Economics

Slower Municipality Growth in China: 2010-2019

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China, which many see as the exemplar of rapid urban growth, is accelerating its own shift towards greater dispersion.

During the 2000s, the largest municipalities (formerly called prefectures) of China grew very quickly. Much of this was a result of an increasing “floating population,” people who moved to the cities from rural areas for employment, especially in factories producing goods for export and in construction. Between 2000 and 2010, according to the China Statistical Yearbook: 2019, the floating  read more »

California's Woke Hypocrisy

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No state wears its multicultural veneer more ostentatiously than California. The Golden State’s leaders believe that they lead a progressive paradise, ushering in what theorists Laura Tyson and Lenny Mendonca call “a new progressive era.” Others see California as deserving of nationhood; it reflects, as a New York Times columnist put it, “the shared values of our increasingly tolerant and pluralistic society.”  read more »

Restart, Reset, Retool, Refill

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Considerations for downtowns, commercial corridors, and main streets

We are at the end of the beginning. There are going to be closures, vacancies, and job losses across communities. How long and how deep will be a function of how well the next three-to-six months are managed  read more »

High Speed Rail: Yesterday's Tech Tomorrow

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One of the candidates for president in this November’s election is known by the nickname, “Amtrak Joe.” The Democratic-controlled House wants to triple federal funding for intercity passenger trains.  read more »

Joel Kotkin Q&A on 'The Coming of Neo-Feudalism'

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Let’s start at the beginning, Joel. In talking about your new book, “The Coming of Neo-Feudalism: A Warning to the Global Middle Class,” do you literally fear that liberal capitalism is losing out to economic “feudalism”? And please put that word feudalism in a modern context for our readers.  read more »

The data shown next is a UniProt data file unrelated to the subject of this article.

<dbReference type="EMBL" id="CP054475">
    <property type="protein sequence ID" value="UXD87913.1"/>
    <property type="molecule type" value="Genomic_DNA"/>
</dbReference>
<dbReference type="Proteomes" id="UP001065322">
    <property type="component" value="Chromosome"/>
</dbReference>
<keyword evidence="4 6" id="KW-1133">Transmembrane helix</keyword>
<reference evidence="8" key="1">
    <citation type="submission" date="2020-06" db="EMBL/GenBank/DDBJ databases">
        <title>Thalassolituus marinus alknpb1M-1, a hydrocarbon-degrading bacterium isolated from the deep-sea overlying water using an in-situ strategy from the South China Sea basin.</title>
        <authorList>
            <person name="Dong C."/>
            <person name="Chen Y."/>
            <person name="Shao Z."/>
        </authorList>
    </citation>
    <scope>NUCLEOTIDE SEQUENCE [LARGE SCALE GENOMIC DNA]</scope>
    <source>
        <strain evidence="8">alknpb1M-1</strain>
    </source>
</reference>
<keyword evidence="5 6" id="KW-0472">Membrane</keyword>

House Hunting with Temple Grandin

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Many of you will be familiar with Temple Grandin. She’s the autistic woman who designs slaughterhouses from the cattle’s perspective. By organizing the process in a way that’s calming to the animals it improves efficiency. Her primary contribution is the recognition that animals are highly sensitive to small symbolic details: a shadow, a dangling chain, a hose left on the ground, a flapping flag.  read more »

Elon Musk's Tesla Rocket

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Wow, Elon Musk!

That was the cathartic cheer and cry of relief in millions of American homes on May 30, after two months of forced confinement, when the SpaceX Falcon 9 rocket and Dragon Capsule lifted off from Cape Canaveral carrying two American astronauts bound for the International Space Station. It was the first ever manned SpaceX mission  read more »

Welcome to Marquette Park

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So last month I saw an article in the New York Times about the resurfacing of a video documenting a racist attack on black children in Rosedale, Queens in New York City in 1975. A group of black kids from a nearby neighborhood decided to go on a "bike hike" through surrounding neighborhoods. Little did they know they would stumble on a protest against black movement into the area.  read more »

Combined Statistical Areas: Ready for the Dispersion Demand

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The years to come seem likely to see America’s historic population dispersion continue or accelerate, as pandemic and lockdown worries have severely reduced the attractiveness of dense urban cores (especially in the highest density areas, such as New York City). As a result, the sparsely populated outer areas of combined statistical areas (CSAs), the largest category of local labor market defined by the Office of Management and Budget (OMB), could be the destination of many former urban core households.  read more »

Networks and Cities in a Post-COVID Era

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Not long ago, Tom Delonge, one of the founders of the punk-rock band Blink 182 and founder/front man for the alternative band Angels and Airwaves, decided to put together an interesting public benefit corporation based in California. It just so happens to be a company that conducts research on UFOs. But what’s interesting here is how Delonge’s To The Stars Academy (TTSA) have been able to promote this subject, not just on obscure websites or the Joe Rogan podcast, but through other more surprising channels.  read more »